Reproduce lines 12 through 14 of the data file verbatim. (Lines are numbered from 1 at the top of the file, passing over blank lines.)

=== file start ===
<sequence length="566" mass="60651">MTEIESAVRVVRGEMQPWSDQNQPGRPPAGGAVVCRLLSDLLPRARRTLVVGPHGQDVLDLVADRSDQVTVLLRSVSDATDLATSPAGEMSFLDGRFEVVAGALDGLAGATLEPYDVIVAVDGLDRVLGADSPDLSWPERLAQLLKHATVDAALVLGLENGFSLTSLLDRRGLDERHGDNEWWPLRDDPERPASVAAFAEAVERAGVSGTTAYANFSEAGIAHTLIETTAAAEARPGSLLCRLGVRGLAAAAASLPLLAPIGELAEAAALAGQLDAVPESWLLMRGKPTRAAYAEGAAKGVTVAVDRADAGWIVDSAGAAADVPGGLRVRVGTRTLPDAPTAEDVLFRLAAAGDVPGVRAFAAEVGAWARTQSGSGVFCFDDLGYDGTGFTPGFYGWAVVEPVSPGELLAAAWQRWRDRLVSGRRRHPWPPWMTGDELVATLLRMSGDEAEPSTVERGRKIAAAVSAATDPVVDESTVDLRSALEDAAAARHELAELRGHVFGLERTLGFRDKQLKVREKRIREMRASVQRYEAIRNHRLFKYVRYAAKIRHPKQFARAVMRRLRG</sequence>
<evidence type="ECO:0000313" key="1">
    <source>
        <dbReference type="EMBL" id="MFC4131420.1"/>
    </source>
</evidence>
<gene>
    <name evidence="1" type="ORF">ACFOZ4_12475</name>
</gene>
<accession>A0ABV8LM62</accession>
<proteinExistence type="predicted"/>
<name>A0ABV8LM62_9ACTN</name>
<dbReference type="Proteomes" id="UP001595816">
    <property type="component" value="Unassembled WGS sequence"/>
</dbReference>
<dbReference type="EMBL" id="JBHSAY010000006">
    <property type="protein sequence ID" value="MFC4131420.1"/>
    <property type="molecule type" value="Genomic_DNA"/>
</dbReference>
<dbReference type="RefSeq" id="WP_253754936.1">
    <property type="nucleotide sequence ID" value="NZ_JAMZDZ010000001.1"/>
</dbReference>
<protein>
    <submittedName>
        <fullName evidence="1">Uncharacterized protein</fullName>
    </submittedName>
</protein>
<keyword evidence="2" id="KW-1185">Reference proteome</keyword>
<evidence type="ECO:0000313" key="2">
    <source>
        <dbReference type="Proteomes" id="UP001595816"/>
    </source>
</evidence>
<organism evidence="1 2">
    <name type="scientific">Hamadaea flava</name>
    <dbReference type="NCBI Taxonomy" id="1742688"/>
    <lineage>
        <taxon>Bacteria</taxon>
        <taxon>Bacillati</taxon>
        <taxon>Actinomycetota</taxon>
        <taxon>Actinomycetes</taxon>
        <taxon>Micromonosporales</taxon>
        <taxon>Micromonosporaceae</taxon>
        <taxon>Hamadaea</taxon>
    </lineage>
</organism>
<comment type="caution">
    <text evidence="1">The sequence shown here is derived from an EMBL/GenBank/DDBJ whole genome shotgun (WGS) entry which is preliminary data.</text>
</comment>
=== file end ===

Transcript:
<name>A0ABV8LM62_9ACTN</name>
<dbReference type="Proteomes" id="UP001595816">
    <property type="component" value="Unassembled WGS sequence"/>